Conversations with Charlotte leaders working for immigrant equity this week reveal huge differences in the Democratic and Republican political platforms on the issues of economic mobility and immigration reform, the connection between the two, and how important they are to the city.
The Republican platform praises legal immigration, supports the construction of a border wall, advocates using the Department of Homeland Security to expedite expulsion of immigrants, opposes permanent residence for foreign nationals, and opposes citizenship for immigrant youths who were brought to the United States as children without documentation -- sometimes called “Dreamers.” The Democratic platform also praises immigration with less legal distinctions, supports Dreamers and a roadmap to citizenship, opposes a wall, and opposes using the Department of Homeland Security to detain families and children.
Jorge Millares is the founder and executive of Queen City Unity, an organization focused on equity and equality formed after the shooting of Keith Lamont Scott in 2016. Queen City Unity objectives include advocating for immigration reform and supporting families with economic mobility challenges.
Recognizing the connection between economic mobility and immigration reform is important, Millares said this week.
“Immigration and economic success of the country go hand in hand 100 percent,” Millares said. “Historically if we look back at history, many times when America is at its best economically is when we welcome immigrants to help us build and create.”
If the Trump administration continues into another term, Millares said, “we will not see enough resources being poured into creating economic freedom for people of color and providing them with true educational resources.” People of color suffer from not having the healthcare they need at federal and state levels, he said, and segregation in Charlotte schools would worsen in a second Trump administration. Immigration research tends to support Millares, including work by the Kauffman Foundation and by the Global Migration Center at the University of California at Davis.
Millares said the Democratic platform is more welcoming of immigrants and provides a pathway for 11 million undocumented immigrants to succeed.
Federico Rios, assistant director of the office of equity, mobility and immigrant integration for the city of Charlotte, connects challenges to upward economic mobility to limitations on resources available to immigrants.
Beyond immigrants, he said, there are not many efforts to ensure that marginalized communities have opportunities to meet specific needs. “There is not a great deal of thoughtfulness on how you support the marginalized communities. When there is (action) it is to their deficit and not to their benefit,” Rios said.
The current pandemic uncovered a lack of resources to those in economic crisis, Rios said. “Before the pandemic, nowhere in this country is there a city where 40 hours on minimum wage can afford your rent.”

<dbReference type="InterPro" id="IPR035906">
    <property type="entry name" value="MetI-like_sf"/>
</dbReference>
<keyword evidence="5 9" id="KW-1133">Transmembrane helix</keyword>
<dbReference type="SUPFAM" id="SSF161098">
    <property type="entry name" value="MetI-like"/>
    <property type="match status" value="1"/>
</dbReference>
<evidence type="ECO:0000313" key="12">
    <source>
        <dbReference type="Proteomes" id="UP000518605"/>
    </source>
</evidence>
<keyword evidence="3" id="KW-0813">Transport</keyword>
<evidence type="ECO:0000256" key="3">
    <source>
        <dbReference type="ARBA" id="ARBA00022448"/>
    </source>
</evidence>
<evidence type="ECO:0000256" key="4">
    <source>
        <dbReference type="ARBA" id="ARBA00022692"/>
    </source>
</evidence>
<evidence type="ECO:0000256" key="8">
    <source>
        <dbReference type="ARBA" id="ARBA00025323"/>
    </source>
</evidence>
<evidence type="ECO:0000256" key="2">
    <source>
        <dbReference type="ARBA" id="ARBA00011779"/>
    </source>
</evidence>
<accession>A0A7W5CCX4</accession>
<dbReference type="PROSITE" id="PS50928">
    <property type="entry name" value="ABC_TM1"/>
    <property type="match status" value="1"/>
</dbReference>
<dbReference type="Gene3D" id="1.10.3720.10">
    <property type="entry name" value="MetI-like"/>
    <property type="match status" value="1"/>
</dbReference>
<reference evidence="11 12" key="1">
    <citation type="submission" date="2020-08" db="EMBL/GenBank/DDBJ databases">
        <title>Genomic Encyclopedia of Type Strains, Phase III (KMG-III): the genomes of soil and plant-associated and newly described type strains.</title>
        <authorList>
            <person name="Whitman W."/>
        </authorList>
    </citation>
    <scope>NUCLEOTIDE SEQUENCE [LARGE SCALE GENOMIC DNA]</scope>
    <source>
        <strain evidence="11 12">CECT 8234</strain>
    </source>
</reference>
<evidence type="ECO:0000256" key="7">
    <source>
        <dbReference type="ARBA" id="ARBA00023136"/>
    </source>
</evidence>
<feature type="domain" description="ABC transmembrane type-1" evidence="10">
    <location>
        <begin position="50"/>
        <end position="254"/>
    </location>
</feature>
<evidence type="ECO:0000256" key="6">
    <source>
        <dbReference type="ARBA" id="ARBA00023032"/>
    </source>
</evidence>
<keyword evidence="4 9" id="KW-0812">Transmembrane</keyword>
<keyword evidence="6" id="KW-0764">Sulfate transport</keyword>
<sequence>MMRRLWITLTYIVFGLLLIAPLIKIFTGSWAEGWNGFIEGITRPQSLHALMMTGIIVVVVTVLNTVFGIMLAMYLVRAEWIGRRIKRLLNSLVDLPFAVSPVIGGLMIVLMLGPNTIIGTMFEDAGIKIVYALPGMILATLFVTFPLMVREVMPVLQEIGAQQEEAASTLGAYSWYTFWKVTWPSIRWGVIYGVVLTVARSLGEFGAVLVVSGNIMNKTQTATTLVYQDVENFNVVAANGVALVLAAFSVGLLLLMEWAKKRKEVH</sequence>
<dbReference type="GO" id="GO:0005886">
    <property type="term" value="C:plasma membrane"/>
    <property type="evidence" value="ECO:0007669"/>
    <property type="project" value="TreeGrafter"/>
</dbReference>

Republicans and the Trump administration have damaged the perception of immigrants, Rios said, depicting them as criminals and takers of jobs. In Mecklenburg County, he said, immigrants are responsible for $1.4 billion of gross domestic product.
Democrats also have a spotty record on immigration, Rios said. Barack Obama was seen as the “deporter-in-chief” because he had more deportations than any preceding administration, Rios said. “There has always been a desire to talk up a good game from Democrats,” Rios said. “So it will be interesting to see if they are in office, will they adhere to what their value statements have been up until now, regarding immigration.”
“When we talk about immigration rights, we talk about human rights,” Rios said. “There seems to be a difference that sparks and a thought process that comes to a conclusion that only good people deserve human rights. But all of us deserve human rights.”
Margaret Commins, a professor of political science at Queens University of Charlotte, said immigration reform includes a combination of interior and exterior enforcement. Commins said interior enforcement refers to actions taken with individuals and organizations inside U.S. borders, and exterior enforcement deals with international issues.
“During the Trump administration we have seen interior enforcement of all immigrants without criminal records, and with family ties -- even gone as far as deporting immigrants with green cards,” Commins said. Exterior enforcement during the Trump administration has seen a strong push for a border wall. Immigrants seeking asylum were depicted as a national security issue, rather than a humanitarian issue, she said.
The city of Charlotte has tried to become a more welcoming community to a growing population of immigrants, but it has been a difficult task, Commins said, because immigration is a national issue.
Barnes and Cabrera Barrientos are students in a political reporting seminar at Queens University of Charlotte covering the Republican and Democratic national conventions.